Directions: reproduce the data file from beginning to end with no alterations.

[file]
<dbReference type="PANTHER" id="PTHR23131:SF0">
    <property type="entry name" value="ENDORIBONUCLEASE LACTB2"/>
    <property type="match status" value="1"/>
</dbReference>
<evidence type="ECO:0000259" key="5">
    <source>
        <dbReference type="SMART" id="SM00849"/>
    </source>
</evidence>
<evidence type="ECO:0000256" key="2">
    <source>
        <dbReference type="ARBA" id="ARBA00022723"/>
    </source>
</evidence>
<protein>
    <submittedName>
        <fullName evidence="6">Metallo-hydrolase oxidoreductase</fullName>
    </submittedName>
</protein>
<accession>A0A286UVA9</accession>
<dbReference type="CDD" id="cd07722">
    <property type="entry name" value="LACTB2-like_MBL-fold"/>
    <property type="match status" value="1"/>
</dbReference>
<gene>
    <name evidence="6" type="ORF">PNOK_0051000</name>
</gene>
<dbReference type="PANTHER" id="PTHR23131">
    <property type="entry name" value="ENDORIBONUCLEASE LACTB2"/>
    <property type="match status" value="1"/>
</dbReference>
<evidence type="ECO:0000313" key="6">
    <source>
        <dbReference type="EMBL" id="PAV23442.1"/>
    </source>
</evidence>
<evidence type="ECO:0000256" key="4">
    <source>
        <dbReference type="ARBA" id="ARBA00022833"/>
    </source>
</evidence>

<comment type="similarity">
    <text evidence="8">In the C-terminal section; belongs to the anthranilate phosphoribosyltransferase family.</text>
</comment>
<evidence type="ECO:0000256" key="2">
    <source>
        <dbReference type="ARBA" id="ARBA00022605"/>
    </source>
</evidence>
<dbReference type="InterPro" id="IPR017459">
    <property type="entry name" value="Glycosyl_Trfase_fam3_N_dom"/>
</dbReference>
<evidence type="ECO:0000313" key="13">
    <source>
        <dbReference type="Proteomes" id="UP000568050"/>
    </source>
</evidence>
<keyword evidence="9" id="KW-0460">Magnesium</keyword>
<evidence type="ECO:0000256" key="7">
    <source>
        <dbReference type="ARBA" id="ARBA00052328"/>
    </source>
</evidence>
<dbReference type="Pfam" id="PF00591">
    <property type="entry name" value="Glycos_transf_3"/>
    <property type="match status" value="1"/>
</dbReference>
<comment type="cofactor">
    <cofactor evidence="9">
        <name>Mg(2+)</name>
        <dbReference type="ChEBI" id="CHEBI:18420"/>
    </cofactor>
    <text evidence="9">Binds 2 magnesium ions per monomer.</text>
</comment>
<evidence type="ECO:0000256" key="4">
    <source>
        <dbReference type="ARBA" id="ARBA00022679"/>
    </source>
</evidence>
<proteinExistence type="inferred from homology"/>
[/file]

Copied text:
<dbReference type="PANTHER" id="PTHR23131:SF0">
    <property type="entry name" value="ENDORIBONUCLEASE LACTB2"/>
    <property type="match status" value="1"/>
</dbReference>
<evidence type="ECO:0000259" key="5">
    <source>
        <dbReference type="SMART" id="SM00849"/>
    </source>
</evidence>
<evidence type="ECO:0000256" key="2">
    <source>
        <dbReference type="ARBA" id="ARBA00022723"/>
    </source>
</evidence>
<protein>
    <submittedName>
        <fullName evidence="6">Metallo-hydrolase oxidoreductase</fullName>
    </submittedName>
</protein>
<accession>A0A286UVA9</accession>
<dbReference type="CDD" id="cd07722">
    <property type="entry name" value="LACTB2-like_MBL-fold"/>
    <property type="match status" value="1"/>
</dbReference>
<gene>
    <name evidence="6" type="ORF">PNOK_0051000</name>
</gene>
<dbReference type="PANTHER" id="PTHR23131">
    <property type="entry name" value="ENDORIBONUCLEASE LACTB2"/>
    <property type="match status" value="1"/>
</dbReference>
<evidence type="ECO:0000313" key="6">
    <source>
        <dbReference type="EMBL" id="PAV23442.1"/>
    </source>
</evidence>
<evidence type="ECO:0000256" key="4">
    <source>
        <dbReference type="ARBA" id="ARBA00022833"/>
    </source>
</evidence>

<comment type="similarity">
    <text evidence="8">In the C-terminal section; belongs to the anthranilate phosphoribosyltransferase family.</text>
</comment>
<evidence type="ECO:0000256" key="2">
    <source>
        <dbReference type="ARBA" id="ARBA00022605"/>
    </source>
</evidence>
<dbReference type="InterPro" id="IPR017459">
    <property type="entry name" value="Glycosyl_Trfase_fam3_N_dom"/>
</dbReference>
<evidence type="ECO:0000313" key="13">
    <source>
        <dbReference type="Proteomes" id="UP000568050"/>
    </source>
</evidence>
<keyword evidence="9" id="KW-0460">Magnesium</keyword>
<evidence type="ECO:0000256" key="7">
    <source>
        <dbReference type="ARBA" id="ARBA00052328"/>
    </source>
</evidence>
<dbReference type="Pfam" id="PF00591">
    <property type="entry name" value="Glycos_transf_3"/>
    <property type="match status" value="1"/>
</dbReference>
<comment type="cofactor">
    <cofactor evidence="9">
        <name>Mg(2+)</name>
        <dbReference type="ChEBI" id="CHEBI:18420"/>
    </cofactor>
    <text evidence="9">Binds 2 magnesium ions per monomer.</text>
</comment>
<evidence type="ECO:0000256" key="4">
    <source>
        <dbReference type="ARBA" id="ARBA00022679"/>
    </source>
</evidence>
<proteinExistence type="inferred from homology"/>